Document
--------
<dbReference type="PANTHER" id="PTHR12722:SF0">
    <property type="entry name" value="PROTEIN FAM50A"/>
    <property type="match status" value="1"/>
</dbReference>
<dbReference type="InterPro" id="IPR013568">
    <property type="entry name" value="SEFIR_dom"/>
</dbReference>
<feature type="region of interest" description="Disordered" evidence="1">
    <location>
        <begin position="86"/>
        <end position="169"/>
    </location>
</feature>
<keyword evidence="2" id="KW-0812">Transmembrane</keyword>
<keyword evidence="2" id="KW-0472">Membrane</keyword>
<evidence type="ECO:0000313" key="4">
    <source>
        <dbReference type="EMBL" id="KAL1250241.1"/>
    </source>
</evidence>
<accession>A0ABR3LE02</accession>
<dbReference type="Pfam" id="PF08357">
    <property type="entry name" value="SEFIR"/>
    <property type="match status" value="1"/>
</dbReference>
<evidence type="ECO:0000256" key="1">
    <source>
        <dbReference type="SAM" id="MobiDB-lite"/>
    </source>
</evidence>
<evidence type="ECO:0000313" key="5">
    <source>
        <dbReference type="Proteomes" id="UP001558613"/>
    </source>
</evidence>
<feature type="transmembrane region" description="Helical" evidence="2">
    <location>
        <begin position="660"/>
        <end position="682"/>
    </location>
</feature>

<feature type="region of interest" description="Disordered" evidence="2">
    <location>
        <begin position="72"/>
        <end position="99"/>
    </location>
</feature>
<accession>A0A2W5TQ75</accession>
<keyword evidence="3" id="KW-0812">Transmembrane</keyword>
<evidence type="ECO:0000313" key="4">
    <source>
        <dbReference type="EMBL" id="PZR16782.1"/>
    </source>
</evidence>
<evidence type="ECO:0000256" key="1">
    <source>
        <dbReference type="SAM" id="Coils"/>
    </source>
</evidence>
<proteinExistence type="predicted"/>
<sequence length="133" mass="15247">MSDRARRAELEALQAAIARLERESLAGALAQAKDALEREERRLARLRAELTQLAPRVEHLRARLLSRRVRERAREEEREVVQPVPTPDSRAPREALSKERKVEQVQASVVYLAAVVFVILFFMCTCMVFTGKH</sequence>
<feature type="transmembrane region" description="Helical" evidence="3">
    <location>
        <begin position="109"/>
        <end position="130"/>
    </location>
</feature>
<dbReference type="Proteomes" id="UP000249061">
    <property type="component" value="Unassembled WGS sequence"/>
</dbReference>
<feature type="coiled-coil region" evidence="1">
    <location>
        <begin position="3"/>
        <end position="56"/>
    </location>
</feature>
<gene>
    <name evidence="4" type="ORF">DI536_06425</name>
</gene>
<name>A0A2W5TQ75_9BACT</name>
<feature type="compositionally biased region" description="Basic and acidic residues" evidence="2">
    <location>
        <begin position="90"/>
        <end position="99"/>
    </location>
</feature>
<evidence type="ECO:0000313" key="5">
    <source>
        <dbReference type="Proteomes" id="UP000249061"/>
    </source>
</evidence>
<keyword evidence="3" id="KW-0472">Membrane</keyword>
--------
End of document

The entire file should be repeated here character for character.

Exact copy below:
<dbReference type="PANTHER" id="PTHR12722:SF0">
    <property type="entry name" value="PROTEIN FAM50A"/>
    <property type="match status" value="1"/>
</dbReference>
<dbReference type="InterPro" id="IPR013568">
    <property type="entry name" value="SEFIR_dom"/>
</dbReference>
<feature type="region of interest" description="Disordered" evidence="1">
    <location>
        <begin position="86"/>
        <end position="169"/>
    </location>
</feature>
<keyword evidence="2" id="KW-0812">Transmembrane</keyword>
<keyword evidence="2" id="KW-0472">Membrane</keyword>
<evidence type="ECO:0000313" key="4">
    <source>
        <dbReference type="EMBL" id="KAL1250241.1"/>
    </source>
</evidence>
<accession>A0ABR3LE02</accession>
<dbReference type="Pfam" id="PF08357">
    <property type="entry name" value="SEFIR"/>
    <property type="match status" value="1"/>
</dbReference>
<evidence type="ECO:0000256" key="1">
    <source>
        <dbReference type="SAM" id="MobiDB-lite"/>
    </source>
</evidence>
<evidence type="ECO:0000313" key="5">
    <source>
        <dbReference type="Proteomes" id="UP001558613"/>
    </source>
</evidence>
<feature type="transmembrane region" description="Helical" evidence="2">
    <location>
        <begin position="660"/>
        <end position="682"/>
    </location>
</feature>

<feature type="region of interest" description="Disordered" evidence="2">
    <location>
        <begin position="72"/>
        <end position="99"/>
    </location>
</feature>
<accession>A0A2W5TQ75</accession>
<keyword evidence="3" id="KW-0812">Transmembrane</keyword>
<evidence type="ECO:0000313" key="4">
    <source>
        <dbReference type="EMBL" id="PZR16782.1"/>
    </source>
</evidence>
<evidence type="ECO:0000256" key="1">
    <source>
        <dbReference type="SAM" id="Coils"/>
    </source>
</evidence>
<proteinExistence type="predicted"/>
<sequence length="133" mass="15247">MSDRARRAELEALQAAIARLERESLAGALAQAKDALEREERRLARLRAELTQLAPRVEHLRARLLSRRVRERAREEEREVVQPVPTPDSRAPREALSKERKVEQVQASVVYLAAVVFVILFFMCTCMVFTGKH</sequence>
<feature type="transmembrane region" description="Helical" evidence="3">
    <location>
        <begin position="109"/>
        <end position="130"/>
    </location>
</feature>
<dbReference type="Proteomes" id="UP000249061">
    <property type="component" value="Unassembled WGS sequence"/>
</dbReference>
<feature type="coiled-coil region" evidence="1">
    <location>
        <begin position="3"/>
        <end position="56"/>
    </location>
</feature>
<gene>
    <name evidence="4" type="ORF">DI536_06425</name>
</gene>
<name>A0A2W5TQ75_9BACT</name>
<feature type="compositionally biased region" description="Basic and acidic residues" evidence="2">
    <location>
        <begin position="90"/>
        <end position="99"/>
    </location>
</feature>
<evidence type="ECO:0000313" key="5">
    <source>
        <dbReference type="Proteomes" id="UP000249061"/>
    </source>
</evidence>
<keyword evidence="3" id="KW-0472">Membrane</keyword>